EU risk control amendments being reworked, reports UK regulator

By Ahmed ElAmin

- Last updated on GMT

Related tags Fsa European union European commission

Updates to risk control requirements, a proposed relaxation of
hygiene rules for small slaughterhouses, and a new action plan for
boosting regulatory oversight of industry are on the agenda at the
Food Standards Agency's (FSA) meeting this morning.

FSA chief executive John Harwood reported that the European Commission is currently reworking some of its proposed changes to the bloc's Hazard Analysis and Critical Control Point (HACCP) requirements. The re-examination of the proposals to exempt very small businesses from the HACCP requirements is being done after criticism from some EU regulators and food technologists. A meeting of an EU committee under the Portuguese presidency took place on 13 September where a document was tabled which included a reworking of the Commission proposal, Harwood reported. The Commission proposes an amendment that exempts food businesses with fewer than ten employees from following HACCP principles. The proposal arises from the Commission's policy to reduce the administrative burdens on business by 25 per cent by 2012. However, the Institute of Food Science & Technology (IFST) issued a statement earlier this year criticising the plan as an unwarranted relaxation of safety standards. The IFST said it has a "strong objection" to the proposed exemption. The organisation claims that when HACCP is correctly applied it can be an aid to business, not a burden. HACCP is a systematic preventative approach to food safety aiming to spot physical, chemical and biological hazards at the during the manufacturing process, rather than at final product inspection. Meanwhile FSA representatives are currently discussing a separate proposal to amend the UK's EU-based hygiene legislation to allow some very small slaughterhouses to continue to operate subject to safeguards to protect public and animal health. Consultation on legislation to introduce national measures within current EU law starts on 24 September and the European Commission has been notified, Harwood reported. The amendment aims to help companies that cannot comply fully with new structural requirements in the hygiene law. The FSA will oversee a pilot project allowing processors of small quantities of wild game to produce minced meat from matured carcasses and to take full responsibility for safety of their product. At the policy level, Harwood said the FSA will now develop an action plan by January 2008 to deliver a step-change improvement in performance. The action plan will be based on recommendations made by an independent government panel examining the performance and weaknesses of the regulator. The second six-monthly assessment by government's Better Regulation Executive and its independent moderation panel concluded that the FSA has made progress across the areas included in the assessment. However the panel concluded that the FSA needed a better understanding of the reality of running food businesses in order to develop practical and timely interventions. FSA staff also need a consistent understanding of the characteristics of market failure, to support any intention to intervene in protecting consumers where the market is not balanced, not effective, or does not provide proper levels of protection, Harwood reported. "We should evaluate the success of all our interventions that have a regulatory impact,"​ he stated in an advance copy of his report of the assessment. "We should learn from and act on the assessments that we and others make of our performance, and we should work in partnership with others to achieve common goals."​ A Hampton Implementation Review of the FSA and four other major national regulators is also in the works. Harwood also made updates on regulatory actions the FSA and local authorities have taken. He noted that the Eurofreeze case was listed for hearing on 10 September but has been adjourned until 19 September for determination of the issue whether service of the summons has been effected on the company's premises. Eurofreeze is appealing a case in which the FSA alleges it redistributed fraudulently labeled meat. "It is unlikely that the substantive hearing will take place then and the case might be further adjourned,"​ Harwood said, noting he would provide more updates at the meeting. A judicial review of proceedings brought against the FSA by Eurostock in relation to its business of harvesting head meat was adjourned earlier this month to allow related issues to be considered, he reported.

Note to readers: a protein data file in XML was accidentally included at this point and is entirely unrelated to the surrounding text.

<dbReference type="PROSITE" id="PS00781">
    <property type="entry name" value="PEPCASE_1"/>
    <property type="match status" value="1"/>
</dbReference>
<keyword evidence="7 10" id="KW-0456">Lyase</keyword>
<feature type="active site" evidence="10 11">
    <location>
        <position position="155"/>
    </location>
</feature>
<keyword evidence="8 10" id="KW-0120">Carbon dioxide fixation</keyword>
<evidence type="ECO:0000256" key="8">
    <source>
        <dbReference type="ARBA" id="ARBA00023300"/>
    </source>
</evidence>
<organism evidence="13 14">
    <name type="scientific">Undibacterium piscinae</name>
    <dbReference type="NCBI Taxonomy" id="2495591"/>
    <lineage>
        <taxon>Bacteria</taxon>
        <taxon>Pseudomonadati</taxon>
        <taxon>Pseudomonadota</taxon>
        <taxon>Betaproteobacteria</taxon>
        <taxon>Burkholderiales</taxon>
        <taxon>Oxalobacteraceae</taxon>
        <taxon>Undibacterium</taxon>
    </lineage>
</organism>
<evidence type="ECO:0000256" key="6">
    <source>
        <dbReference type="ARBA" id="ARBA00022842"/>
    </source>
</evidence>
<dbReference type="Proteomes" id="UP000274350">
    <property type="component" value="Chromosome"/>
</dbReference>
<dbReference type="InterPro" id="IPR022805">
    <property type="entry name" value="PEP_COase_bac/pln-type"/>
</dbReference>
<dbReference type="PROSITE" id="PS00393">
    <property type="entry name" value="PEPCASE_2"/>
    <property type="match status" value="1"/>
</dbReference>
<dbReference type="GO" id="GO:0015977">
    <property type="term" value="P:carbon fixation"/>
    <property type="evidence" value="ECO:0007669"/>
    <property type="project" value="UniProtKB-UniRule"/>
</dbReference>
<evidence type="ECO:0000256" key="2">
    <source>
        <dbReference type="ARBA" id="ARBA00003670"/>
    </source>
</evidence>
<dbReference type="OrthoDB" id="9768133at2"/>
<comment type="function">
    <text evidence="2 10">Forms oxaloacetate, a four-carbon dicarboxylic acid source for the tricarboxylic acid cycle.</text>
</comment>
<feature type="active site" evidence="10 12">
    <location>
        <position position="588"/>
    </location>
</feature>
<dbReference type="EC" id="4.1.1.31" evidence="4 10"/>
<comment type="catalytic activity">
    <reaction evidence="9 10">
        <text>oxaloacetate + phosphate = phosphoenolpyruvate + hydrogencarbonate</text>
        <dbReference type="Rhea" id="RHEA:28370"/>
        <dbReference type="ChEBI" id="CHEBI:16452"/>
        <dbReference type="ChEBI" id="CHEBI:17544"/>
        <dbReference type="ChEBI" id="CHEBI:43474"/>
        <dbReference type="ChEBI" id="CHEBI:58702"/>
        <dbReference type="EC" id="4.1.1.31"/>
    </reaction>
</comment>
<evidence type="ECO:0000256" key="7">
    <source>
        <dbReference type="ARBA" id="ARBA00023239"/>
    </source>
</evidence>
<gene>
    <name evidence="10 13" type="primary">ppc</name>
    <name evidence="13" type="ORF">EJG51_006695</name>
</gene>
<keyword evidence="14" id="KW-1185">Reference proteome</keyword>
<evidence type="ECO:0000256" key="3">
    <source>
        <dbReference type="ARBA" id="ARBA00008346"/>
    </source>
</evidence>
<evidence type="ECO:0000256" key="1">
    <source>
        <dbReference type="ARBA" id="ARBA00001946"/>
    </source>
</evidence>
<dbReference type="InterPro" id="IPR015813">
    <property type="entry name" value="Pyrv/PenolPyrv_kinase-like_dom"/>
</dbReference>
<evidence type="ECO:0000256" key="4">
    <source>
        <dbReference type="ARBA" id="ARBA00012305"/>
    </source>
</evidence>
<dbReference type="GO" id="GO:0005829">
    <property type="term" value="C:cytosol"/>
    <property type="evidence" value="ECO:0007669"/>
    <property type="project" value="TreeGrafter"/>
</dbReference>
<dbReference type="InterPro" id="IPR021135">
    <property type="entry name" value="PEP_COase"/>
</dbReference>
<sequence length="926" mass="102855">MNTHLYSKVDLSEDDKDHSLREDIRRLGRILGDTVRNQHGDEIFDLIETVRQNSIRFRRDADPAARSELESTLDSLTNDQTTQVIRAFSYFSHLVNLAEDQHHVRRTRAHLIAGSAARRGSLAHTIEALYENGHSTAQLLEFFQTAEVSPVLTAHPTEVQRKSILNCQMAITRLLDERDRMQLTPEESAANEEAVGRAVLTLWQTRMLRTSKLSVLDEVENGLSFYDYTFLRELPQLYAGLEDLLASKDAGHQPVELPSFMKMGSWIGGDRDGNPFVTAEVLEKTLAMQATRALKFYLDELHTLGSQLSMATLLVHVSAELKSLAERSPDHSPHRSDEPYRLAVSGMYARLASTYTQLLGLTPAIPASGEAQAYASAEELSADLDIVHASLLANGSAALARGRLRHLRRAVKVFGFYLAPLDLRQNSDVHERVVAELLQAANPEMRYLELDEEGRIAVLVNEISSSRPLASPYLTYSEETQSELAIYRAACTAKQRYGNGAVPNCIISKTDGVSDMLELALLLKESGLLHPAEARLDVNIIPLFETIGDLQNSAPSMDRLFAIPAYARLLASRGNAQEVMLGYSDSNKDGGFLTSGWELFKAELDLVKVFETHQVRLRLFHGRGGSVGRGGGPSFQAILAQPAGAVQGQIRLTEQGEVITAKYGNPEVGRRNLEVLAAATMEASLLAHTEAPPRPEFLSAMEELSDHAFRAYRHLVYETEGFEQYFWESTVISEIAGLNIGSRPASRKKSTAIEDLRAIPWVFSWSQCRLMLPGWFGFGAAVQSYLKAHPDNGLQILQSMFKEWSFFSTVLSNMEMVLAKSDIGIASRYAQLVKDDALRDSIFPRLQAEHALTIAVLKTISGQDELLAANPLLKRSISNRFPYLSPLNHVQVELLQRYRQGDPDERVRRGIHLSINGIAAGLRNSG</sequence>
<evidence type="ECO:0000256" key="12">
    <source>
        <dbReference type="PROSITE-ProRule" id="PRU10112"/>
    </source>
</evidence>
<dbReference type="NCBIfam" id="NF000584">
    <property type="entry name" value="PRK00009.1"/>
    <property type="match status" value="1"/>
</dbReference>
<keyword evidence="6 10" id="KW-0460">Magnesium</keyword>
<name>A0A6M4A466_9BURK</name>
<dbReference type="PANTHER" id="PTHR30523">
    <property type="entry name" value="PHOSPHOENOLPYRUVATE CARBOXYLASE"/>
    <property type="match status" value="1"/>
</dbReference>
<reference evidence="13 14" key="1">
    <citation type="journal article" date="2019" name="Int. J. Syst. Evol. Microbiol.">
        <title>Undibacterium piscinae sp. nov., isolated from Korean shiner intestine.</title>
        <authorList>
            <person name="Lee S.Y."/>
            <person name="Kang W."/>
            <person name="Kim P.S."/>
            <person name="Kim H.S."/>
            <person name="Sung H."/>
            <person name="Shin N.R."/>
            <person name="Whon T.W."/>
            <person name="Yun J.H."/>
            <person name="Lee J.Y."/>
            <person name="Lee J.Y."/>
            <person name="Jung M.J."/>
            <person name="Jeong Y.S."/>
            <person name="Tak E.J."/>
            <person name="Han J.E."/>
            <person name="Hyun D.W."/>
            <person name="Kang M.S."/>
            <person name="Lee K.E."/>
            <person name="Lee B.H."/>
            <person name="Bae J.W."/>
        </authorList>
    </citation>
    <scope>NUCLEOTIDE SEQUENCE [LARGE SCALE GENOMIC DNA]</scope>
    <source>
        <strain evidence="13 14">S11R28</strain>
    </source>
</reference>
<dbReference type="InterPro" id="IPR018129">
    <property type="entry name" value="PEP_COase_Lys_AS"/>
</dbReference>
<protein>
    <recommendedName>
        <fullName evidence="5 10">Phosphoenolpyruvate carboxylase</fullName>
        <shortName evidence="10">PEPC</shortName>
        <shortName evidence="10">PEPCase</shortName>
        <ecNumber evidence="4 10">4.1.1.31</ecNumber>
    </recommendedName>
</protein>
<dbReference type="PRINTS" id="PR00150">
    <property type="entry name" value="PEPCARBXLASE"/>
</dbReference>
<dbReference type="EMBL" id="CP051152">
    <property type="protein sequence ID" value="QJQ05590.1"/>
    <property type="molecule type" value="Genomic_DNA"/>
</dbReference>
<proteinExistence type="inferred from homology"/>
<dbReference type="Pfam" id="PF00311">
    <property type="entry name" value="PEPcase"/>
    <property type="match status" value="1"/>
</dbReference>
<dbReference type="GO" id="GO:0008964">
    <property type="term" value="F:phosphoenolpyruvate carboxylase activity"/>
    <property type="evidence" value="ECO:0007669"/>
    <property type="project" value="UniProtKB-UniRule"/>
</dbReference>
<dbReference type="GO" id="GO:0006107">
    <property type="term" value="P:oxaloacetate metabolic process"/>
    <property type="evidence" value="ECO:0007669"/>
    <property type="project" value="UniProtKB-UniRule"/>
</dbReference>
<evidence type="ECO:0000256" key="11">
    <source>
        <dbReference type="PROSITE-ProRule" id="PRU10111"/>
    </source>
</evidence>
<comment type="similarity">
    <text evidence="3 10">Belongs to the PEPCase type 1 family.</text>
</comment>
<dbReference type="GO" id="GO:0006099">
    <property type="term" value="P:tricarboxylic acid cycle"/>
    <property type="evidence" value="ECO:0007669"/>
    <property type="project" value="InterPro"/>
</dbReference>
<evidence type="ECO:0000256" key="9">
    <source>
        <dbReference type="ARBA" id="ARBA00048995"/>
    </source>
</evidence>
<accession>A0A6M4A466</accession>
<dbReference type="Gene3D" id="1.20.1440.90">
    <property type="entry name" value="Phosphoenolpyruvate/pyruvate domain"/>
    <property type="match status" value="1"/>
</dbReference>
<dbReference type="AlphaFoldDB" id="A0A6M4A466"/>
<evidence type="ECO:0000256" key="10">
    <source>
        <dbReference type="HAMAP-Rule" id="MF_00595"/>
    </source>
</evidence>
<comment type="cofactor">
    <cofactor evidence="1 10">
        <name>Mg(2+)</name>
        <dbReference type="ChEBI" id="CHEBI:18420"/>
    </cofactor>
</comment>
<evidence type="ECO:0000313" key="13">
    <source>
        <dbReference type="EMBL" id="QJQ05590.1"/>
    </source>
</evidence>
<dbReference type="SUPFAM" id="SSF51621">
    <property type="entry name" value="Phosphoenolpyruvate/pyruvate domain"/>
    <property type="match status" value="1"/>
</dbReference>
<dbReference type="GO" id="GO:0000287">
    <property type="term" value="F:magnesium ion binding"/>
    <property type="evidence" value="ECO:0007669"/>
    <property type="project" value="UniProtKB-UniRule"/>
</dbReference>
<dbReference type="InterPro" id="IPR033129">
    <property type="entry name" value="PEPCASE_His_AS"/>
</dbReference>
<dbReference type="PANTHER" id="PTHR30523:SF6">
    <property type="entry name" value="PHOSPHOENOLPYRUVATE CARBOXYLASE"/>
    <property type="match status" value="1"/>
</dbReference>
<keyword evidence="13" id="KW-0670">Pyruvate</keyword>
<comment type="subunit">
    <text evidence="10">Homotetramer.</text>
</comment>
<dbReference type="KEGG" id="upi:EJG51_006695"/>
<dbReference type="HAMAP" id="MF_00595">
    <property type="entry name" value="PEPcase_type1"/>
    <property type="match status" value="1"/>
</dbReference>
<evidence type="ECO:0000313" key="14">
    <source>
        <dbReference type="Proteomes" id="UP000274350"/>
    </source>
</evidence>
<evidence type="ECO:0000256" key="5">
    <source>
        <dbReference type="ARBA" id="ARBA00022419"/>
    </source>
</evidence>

Related topics Food Safety & Quality

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